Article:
Let’s Move Quad Cities celebrates the spirit and determination Quad City area residents take to promote movement and fitness. QC Boy Scout leader and Kittan District Klondike Derby Co-Chair Tom Ervin, 70, shares his love of scouting and the annual wintertime Klondike Derby.
How did you personally get involved in Scouting?
I joined Scouting as a Cub Scout in Perry, Iowa, when I was 8 years old. 2015 marked my 50th year in Scouting.
As a youth, I enjoyed the campouts, summer camp and the camaraderie of other Scouts. In High School, the Explorer Post to which I belonged made several annual trips to the Boundary Waters Canoe Area in Northern Minnesota.
I became an Eagle Scout in 1963. In 1975, after college, I joined scouting as an adult in Troop 7, at First Presbyterian Church in Davenport. Then, with my son involved, I became a leader in Cub Scouts, Boy Scouts and Exploring.
Currently: I am an Assistant Scoutmaster with Troop 7, I am the Advancement Chairman for the Illowa Council (QCA, Clinton, Lost Nation, West Liberty, DeWitt, Muscatine, Burlington, Galesburg, Macomb Bushnell, Kewanee, el al.), I am also the Advancement Coordinator for the Scout Councils in Area #3 (comprised of eight Councils like Illowa, in the states of Iowa, Illinois, Missouri, and Wisconsin).
Have you always enjoyed young people?
I have always loved working with young people. In fact, I come from a family of teachers: two of my sisters, my daughter, and my wife were teachers.
I was a science teacher in Davenport, where I taught science for 36 years, 26 in Junior High, and my final 10 at High School. After retirement, I substitute taught in Davenport for another 10 years.
Tell us about the annual Klondike Derby.
The Klondike Derby is an annual wintertime Boy Scout event that goes back locally to the 1960’s and possibly further. (I know that I have collected local Klondike patches dating from the 1960’s).
The over-arching purpose of the Klondike is to promote Scouting skills, while developing team-work, and of course having fun doing so.
Each patrol of 6-8 boys has a sled that they have built. They pull this sled and follow a map on a course around the camp, completing wintertime activities as they go: fire building with flint and steel, finding North without a compass, knowing first aid for hypothermia, working as a team as they walk on a pair of 5-man giant skis, cutting a log with a 2-man saw, identifying wintertime Nature sights, etc.
How do you possibly manage 250 – 300 boys going in so many directions?
To manage such a large group of boys on a cold winter morning takes a well-trained, dedicated staff of adults.
This year’s staff numbered 55, not counting the 10-12 in the kitchen preparing the hot, noon meal.
Each group of scouts has a Patrol leader who leads his scouts. For the Klondike, we also include an adult, a Patrol Dad or Patrol Mom, who accompanies each patrol for the whole day on the trail.
Why do you get such a great turnout even in the middle of winter?
The Klondike is set up to be fun, as it allows the scouts to use, for real, those scouting skills they’ve been practicing during their weekly troop meetings.
We run the Klondike as a competition, with ribbons for all patrols, and place ribbons for the top patrols.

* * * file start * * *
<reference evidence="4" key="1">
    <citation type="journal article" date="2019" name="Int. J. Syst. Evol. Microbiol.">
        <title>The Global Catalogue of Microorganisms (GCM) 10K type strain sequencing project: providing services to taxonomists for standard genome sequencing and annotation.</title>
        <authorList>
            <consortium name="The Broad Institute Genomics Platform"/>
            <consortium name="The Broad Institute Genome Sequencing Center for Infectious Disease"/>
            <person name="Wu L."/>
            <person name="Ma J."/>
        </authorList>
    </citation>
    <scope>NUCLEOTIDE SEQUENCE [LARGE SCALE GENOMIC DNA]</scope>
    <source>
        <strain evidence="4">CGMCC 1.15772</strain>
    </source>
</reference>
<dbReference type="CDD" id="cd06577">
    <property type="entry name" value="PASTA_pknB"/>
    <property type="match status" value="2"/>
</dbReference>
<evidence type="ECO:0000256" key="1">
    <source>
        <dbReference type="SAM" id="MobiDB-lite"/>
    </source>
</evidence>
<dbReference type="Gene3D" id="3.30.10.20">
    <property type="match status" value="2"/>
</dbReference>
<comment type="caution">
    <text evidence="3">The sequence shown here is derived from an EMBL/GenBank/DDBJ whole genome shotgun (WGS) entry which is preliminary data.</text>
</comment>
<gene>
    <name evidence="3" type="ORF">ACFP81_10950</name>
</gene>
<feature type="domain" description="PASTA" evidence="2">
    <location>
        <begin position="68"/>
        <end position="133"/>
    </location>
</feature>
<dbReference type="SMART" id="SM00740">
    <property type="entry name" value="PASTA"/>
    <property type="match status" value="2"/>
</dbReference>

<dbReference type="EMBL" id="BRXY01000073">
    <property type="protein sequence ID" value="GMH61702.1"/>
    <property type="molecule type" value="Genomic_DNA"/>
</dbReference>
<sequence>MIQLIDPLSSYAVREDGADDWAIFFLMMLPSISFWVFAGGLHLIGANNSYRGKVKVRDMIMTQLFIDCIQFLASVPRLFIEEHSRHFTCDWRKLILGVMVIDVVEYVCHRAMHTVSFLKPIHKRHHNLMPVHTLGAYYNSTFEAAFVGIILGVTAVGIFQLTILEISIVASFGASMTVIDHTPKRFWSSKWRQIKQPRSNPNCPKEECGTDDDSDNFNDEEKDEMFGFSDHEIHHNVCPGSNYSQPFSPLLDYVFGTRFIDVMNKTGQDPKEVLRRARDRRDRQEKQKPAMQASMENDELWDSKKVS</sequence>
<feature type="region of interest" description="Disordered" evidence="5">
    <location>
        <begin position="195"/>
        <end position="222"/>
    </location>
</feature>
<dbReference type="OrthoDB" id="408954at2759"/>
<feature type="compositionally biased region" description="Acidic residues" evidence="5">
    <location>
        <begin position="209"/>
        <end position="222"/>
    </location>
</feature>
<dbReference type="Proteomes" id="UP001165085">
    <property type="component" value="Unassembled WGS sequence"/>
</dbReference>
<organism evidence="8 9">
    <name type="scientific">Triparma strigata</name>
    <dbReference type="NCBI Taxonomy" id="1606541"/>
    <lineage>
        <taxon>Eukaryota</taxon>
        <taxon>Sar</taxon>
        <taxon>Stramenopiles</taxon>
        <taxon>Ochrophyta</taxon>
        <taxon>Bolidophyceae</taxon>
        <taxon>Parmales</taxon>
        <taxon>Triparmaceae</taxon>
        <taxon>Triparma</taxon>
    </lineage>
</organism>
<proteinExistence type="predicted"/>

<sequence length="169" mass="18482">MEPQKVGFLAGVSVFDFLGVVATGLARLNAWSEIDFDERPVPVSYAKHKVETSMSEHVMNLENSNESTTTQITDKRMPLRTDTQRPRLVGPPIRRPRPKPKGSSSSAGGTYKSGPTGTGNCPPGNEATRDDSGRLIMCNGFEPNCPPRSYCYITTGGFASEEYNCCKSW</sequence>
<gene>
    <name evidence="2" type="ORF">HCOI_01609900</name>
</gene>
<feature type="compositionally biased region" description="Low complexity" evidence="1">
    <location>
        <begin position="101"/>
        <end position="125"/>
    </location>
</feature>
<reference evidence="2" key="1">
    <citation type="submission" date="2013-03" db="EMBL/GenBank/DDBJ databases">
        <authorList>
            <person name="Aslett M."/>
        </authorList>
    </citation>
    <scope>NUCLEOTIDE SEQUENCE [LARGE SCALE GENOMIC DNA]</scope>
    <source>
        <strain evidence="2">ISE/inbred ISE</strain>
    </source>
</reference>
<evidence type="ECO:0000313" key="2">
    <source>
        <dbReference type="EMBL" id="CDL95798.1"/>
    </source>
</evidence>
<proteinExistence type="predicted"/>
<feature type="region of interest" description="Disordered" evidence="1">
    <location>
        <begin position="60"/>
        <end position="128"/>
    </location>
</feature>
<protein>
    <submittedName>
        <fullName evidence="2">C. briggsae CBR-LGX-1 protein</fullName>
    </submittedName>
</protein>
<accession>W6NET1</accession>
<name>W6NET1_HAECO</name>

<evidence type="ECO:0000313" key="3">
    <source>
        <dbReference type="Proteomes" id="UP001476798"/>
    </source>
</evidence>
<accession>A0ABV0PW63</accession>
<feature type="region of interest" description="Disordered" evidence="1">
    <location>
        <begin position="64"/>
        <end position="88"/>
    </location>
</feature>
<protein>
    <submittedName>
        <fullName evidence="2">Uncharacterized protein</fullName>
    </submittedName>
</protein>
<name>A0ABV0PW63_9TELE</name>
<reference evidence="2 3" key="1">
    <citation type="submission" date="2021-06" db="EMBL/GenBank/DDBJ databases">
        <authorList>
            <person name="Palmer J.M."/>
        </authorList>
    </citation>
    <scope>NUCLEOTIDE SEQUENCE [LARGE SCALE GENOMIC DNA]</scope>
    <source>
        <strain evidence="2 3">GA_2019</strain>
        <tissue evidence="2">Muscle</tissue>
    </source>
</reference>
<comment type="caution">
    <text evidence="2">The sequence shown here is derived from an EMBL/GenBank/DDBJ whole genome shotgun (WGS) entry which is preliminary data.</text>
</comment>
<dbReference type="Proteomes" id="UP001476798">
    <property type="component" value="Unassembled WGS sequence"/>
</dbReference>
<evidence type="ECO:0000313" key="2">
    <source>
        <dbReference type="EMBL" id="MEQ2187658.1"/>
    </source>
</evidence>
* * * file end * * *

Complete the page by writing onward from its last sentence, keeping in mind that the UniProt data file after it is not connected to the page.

Part of the Klondike is a sled race with scouting “tasks” to accomplish along the way.
The 3 fastest times for the patrols who complete the race and successfully complete the tasks, also receive place ribbons. I believe that we get a great turnout because the Klondike is FUN.
Who comes up with all the fun and crazy activities?
The activities we run were, for the most part, developed by adult scouters and then polished from year to year by the staff who return to run that same activity.
For me, the most fun activity to watch is the “Giant Skis,” where teamwork makes it look so simple, but where a lack of teamwork makes the activity as funny as a clowns at the circus. You can’t help but laugh, and the Scouts laugh at themselves, too.
Why is this event successful, even in an era of video games, organized sports and other distractions?
I believe that this event is successful, even in an era of video games and other distractions, because it combines competition, teamwork, authentic skill application, exercise, a boy’s sense of fair-play, Scouting’s ideals, a good hot lunch and tons of fun.
What do you enjoy most about being a Scout Leader?
As a teacher, I loved seeing a student, over time, grow in confidence. I loved to see the “light bulb” come on in their eyes as they grasped a concept.
In Scouting, I get to do the same. In Scouting, my aim/goal is to help scouts become good fathers, good husbands, good citizens …. good men. This alone makes Scouting worth my efforts and worth my time.
What do you hope your scouts remember most about their youth in scouting?
My hope is that my scouts will look back on their time in Scouting and know that it was worth their time as well. To know that they are better, because of Scouting, and that when they have a son, they might want to be involved in Scouting, with him.
Have you ever thought of retiring after 40+ years? What keeps you going strong?
Well, this year is my 51st year in Scouting, and I suppose that there will come a day when I’ll have to stand down, but so far, the enjoyment that I receive from my involvement keeps me going strong.
Unlike other men I know, I don’t have a bass boat, and I don’t golf very well, so I continue to employ the skills that I do have, and to “Do My Best,” just as my old Scoutmaster, back in Perry, taught me to do, so many years ago.